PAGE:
A good night’s sleep is critically important to good health. There are many strategies you can use to improve your sleep patterns, and your diet is one of them. In fact, what you’re eating (or not eating) before bed might be contributing to your inability to get a good night’s rest.
Going to bed hungry is definitely bad for a good night’s rest, but eating just before you go to bed can keep you up as it induces digestion instead of rest. This is why the experts recommend that you avoid eating 2 – 3 hours before you go to bed.
Essential Minerals and Hormones
Factors contributing to insomnia include vitamin and mineral deficiencies. Stress also causes insomnia by making it difficult to fall asleep and stay asleep, and by affecting the quality of your sleep.
Here are the 6 most essential minerals and hormones that your body needs for a good night’s rest. If you suffer from insomnia, you need to become familiar with them because all play a key role in the quality and quantity of sleep you’ll get for the rest of your life:
Tryptophan is an essential amino acid that is found in many protein-rich foods. We must get it through our diets because your body cannot produce it for itself. Tryptophan helps the body produce melatonin and serotonin, important hormones that help to induce and maintain restful sleep.
Eating proteins with a high amount of tryptophan can improve both the quality and quantity of your sleep. It is however important to understand the impact of the “tryptophan paradox”.
Simply eating tryptophan-rich foods is not enough to get the required amounts of tryptophan into your brain where it can influence the production of serotonin and melatonin. The basic issue is that protein foods that are rich in tryptophan also contain certain amino acids that prevent tryptophan from getting to the brain to do its work.
Consequently when you eat high protein, tryptophan-rich foods, you become more anxious, irritable and actually experience more difficulty sleeping. To get the required amount of brain tryptophan, it’s important to combine protein-rich foods with a carbohydrate such as bread, potatoes or yoghurt.
Serotonin is an important hormone that is produced by tryptophan and helps one feel relaxed, happy and confident. Low levels of serotonin in the body are associated with negative thoughts, low self-esteem, anxiety, obesity, depression and insomnia.
Also known as “your sleepy hormone”, melatonin is both a hormone and antioxidant that is naturally produced by tryptophan. Melatonin helps your body regulate sleep and wakefulness, which makes it one of the most important nutrients to help you optimize your sleep.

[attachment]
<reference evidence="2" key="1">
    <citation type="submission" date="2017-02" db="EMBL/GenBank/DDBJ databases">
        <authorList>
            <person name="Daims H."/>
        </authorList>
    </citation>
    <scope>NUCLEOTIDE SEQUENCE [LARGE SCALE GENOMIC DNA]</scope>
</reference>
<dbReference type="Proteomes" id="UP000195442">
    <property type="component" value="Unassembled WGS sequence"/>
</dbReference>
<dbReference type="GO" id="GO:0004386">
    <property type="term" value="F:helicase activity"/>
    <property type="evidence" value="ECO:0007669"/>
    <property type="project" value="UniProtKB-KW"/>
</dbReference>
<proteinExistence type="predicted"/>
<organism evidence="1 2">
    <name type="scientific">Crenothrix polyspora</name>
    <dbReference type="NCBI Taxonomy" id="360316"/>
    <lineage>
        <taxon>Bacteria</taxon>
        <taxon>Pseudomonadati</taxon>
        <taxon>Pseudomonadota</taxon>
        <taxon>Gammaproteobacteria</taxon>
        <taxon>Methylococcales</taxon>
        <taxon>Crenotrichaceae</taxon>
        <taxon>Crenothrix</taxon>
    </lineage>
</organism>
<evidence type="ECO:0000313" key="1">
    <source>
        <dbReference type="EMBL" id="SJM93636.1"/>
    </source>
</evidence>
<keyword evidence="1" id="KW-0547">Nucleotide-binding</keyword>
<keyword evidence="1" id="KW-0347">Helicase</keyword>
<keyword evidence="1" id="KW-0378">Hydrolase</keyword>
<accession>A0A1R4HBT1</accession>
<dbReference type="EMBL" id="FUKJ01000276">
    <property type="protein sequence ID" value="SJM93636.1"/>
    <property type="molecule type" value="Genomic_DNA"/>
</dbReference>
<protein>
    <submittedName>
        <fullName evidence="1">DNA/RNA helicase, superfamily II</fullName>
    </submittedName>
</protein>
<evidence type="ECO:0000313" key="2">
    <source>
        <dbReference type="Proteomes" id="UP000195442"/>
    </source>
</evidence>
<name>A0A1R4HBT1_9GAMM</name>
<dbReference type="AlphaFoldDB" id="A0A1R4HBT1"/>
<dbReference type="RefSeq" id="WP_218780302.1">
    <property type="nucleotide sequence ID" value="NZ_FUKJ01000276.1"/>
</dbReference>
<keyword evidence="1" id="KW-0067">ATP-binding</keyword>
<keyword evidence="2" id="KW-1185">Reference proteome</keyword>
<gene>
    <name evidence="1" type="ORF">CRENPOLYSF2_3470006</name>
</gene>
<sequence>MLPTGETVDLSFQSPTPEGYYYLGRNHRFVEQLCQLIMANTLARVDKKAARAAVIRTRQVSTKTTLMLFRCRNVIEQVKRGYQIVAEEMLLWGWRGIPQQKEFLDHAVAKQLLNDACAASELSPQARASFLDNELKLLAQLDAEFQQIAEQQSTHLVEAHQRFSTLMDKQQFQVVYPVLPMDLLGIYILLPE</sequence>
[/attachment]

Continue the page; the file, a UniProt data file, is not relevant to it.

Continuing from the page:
Your body naturally produces more melatonin at night, and levels usually start to go up in the evenings. Production is reduced as the sun rises. Melatonin is available as an unregulated dietary supplement, but you should check with your doctor before taking it as one.
Magnesium is a mineral that is naturally produced in the body and helps to relax the muscles so you can fall asleep more easily. It is well known for its ability to relieve insomnia by decreasing cortisol, the stress hormone that can keep you up at night.
Magnesium is naturally present in many foods, and eating magnesium-rich foods helps you get sounder, more satisfying sleep. It is also available as a dietary supplement. If you are concerned that you are not getting enough magnesium, changing your diet might be a better option than taking it as an oral supplement.
Potassium is an essential mineral that the body needs in order to soothe and relax the muscles. It is naturally present in many foods and available as a dietary supplement. Lack of potassium can lead to difficulty staying asleep throughout the night.
Calcium is the most abundant mineral in the body. It is found in some foods, and available as a dietary supplement. Calcium is a natural sleep aid that helps the body produce melatonin, the hormone that helps your body maintain its sleep-wake rhythm and have a restful, uninterrupted asleep.
According to research published in the European Neurology Journal, researchers found disturbances in sleep, especially the absence of deep sleep or disturbed sleep, are related to a calcium deficiency. When you are deficient in calcium, you may wake up soon after falling asleep and have trouble getting back to sleep. Research shows that consuming calcium-rich foods or taking a calcium supplement before bed can help you fall asleep and sleep well.
10 Foods That Boost A Good Night’s Rest
Here are 10 simple, tasty and nutritious options with sleep inducing minerals and vitamins that can help you get the 7-8 hours of sleep that are so essential for good health: